YUTOPIA’s Summer At The Movies

In what should be no surprise revalation to Loyal Readers, I have a bit of an eclectic taste in movies. However, this doesn’t mean that I actually *go* to many in the theater since “eclectic” should never be confused with “bad.” There have been years where I didn’t see any movie in the theater simply because there was nothing interesting playing. For some reason I found myself seeing more movies this summer than I have in many years. So I figured I might as well innaugurate the “Movie Reviews” category with my thoughts on some of this past summers offerings.
There are spoilers abound in this post, so if you’re interested in seeing any of the following movies, you might want to skip this post (also skip A Scanner Darkly while you’re at it).

X-Men: The Last Stand
There was a lot of negative buzz around this film mostly for the directorial switch from Bryan Singer to Brett Ratner. Singer directed the first two X-Men movies but left the project and went on to Superman Returns so the franchise was left to the director best known for Rush Hour. Singer’s first X-Men movie was excellent and the sequel was superlative, so fans and critics held Ratner to a high but obviously achievable standard.
X-Men 3 clearly fell short of its prequels, but it wasn’t a horrible movie. The basic plot point were there, albeit watered down a bit. Characters were introduced more for their different powers than for anything meaningful, but Kelsey Grammer did a very nice job of playing Beast. And aside from Professor X putting Jean Grey as second in command knowing she’s an apocalyptic time bomb, the movie did make sense in the context of the most important parts of the narrative.
While I don’t think it was a bad as many critics said it was I can’t recommend it to anyone except the comic fans who saw the previous two and have a misguided need for closure.
YUTOPIA Grade: B- (Not great, not horrible)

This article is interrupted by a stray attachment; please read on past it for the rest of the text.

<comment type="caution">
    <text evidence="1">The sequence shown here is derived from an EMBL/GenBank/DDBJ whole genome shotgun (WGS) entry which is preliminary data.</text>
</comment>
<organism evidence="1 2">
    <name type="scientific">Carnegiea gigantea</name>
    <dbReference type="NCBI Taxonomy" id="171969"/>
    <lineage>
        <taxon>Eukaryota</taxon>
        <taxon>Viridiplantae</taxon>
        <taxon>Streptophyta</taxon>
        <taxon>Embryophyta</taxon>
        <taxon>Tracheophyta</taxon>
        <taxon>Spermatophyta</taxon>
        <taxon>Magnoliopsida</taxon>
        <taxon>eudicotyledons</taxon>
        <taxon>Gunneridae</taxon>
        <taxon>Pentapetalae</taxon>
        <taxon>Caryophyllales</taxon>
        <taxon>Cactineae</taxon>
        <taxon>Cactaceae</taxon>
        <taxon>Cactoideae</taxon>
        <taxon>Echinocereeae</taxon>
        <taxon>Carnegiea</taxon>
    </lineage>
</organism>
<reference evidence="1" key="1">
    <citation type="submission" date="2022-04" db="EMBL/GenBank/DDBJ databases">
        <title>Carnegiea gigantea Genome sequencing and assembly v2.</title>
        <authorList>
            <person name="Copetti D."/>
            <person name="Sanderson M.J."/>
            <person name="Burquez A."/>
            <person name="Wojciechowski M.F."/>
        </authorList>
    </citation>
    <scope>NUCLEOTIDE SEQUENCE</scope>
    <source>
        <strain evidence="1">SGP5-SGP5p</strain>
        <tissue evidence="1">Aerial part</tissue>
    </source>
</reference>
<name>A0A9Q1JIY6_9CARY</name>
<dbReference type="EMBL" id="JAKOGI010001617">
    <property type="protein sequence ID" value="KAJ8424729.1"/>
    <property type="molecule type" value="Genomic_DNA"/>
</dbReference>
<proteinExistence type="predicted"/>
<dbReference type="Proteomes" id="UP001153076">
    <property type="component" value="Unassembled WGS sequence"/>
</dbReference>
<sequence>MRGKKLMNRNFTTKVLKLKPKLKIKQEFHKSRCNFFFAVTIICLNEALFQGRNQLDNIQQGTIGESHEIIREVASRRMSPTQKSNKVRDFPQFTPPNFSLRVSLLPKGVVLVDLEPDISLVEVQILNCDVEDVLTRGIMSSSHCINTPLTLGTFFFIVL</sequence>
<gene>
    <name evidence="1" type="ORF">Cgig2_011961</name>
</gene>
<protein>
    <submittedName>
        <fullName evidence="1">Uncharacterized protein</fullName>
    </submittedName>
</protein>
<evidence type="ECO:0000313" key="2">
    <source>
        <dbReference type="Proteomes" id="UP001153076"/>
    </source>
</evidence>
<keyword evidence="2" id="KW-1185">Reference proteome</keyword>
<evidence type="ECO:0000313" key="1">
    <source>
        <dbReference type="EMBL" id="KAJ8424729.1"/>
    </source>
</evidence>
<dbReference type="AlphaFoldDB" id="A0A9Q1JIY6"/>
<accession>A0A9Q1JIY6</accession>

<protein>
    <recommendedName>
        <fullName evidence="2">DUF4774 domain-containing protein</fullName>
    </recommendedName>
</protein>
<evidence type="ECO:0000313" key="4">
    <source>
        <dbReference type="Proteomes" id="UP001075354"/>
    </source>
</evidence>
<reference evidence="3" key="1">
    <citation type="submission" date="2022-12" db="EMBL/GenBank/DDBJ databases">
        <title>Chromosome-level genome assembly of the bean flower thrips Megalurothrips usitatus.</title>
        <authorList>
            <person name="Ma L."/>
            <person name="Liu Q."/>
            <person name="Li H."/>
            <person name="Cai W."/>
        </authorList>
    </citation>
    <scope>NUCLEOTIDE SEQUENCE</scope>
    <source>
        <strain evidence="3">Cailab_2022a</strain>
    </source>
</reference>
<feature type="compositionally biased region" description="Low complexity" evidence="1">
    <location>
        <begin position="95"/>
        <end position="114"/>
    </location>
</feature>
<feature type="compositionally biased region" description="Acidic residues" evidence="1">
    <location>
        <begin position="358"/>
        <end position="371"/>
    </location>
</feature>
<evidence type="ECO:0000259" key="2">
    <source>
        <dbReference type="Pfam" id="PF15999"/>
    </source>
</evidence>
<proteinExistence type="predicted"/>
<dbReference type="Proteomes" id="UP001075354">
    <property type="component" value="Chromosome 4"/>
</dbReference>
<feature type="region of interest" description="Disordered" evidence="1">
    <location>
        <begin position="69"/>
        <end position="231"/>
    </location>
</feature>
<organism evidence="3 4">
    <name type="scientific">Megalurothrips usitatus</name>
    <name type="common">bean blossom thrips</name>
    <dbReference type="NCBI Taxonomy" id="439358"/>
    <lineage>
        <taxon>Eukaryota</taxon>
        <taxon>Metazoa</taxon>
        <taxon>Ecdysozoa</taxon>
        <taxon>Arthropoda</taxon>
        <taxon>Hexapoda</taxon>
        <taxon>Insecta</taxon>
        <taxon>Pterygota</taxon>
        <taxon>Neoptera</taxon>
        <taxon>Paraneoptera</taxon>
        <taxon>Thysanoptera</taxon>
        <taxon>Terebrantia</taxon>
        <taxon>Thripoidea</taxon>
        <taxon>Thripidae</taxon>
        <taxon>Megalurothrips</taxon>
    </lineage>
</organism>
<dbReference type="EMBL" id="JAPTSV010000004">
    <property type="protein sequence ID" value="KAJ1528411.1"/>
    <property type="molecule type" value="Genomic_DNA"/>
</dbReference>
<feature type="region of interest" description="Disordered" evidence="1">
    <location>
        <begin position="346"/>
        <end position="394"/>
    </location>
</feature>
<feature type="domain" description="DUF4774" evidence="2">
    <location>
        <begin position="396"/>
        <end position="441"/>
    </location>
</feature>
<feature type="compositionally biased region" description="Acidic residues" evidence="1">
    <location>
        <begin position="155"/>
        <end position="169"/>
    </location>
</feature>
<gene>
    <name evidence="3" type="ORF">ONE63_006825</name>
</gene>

Superman Returns
For all the brouhaha about Singer leaving the X-Men to its ultimate destruction one would expect that Singer’s replacement project would be the paragon of Superhero movies. In fact, I’m willing to conjecture that it’s because of Singer’s reputation that Superman Returns was rated as highly as it was.
This is unfortunate, because by the standards I have of evaluation comic book movies, Superman Returns was not only disappointing, but outright horrible.
All comic book type of movies require a degree of suspending disbelief. Getting bitten by a radioactive spider gives you super powers and massive doses of gamma radiation tuns you into a really angry juggernaut as opposed to a cancer patient. I can buy all that, but there have got to be limits. For example, Superman has all his powers and he’s vulnerable to Kryptonite. Lex Luthor creates a whole island made laced with the green stuff – enough such that simply standing on it renders the Man Of Steel to a puny mortal. That being the case, how could Superman possibly lift up THE ENTIRE ISLAND into outer space? Superhero movies can take some liberties with the laws of physics, but they still have to be consistent internally.
Actually Superman Returns takes some significant creative liberties in the area of real-world physics as well. For example, there is no possible way the nose of the airplane would be able to sustain the PSI of landing into Superman.
Then let’s get back to the Island of Kryptonite again. Even forgetting the whole “supposed to kill Superman” part, how is it that he’s able to lift up the Island without it cracking in half and falling back down to the ocean? Then there’s the non-superpowered Luthor punching a weakened Superman on said Island 20 feet backwards!
Even if we let that all that slide, can anyone explain to me how Lois managed to walk away from the plane crash without a scratch? Unless she somehow got infused with super powers herself, she should have been killed or at least paralyzed from the neck trauma.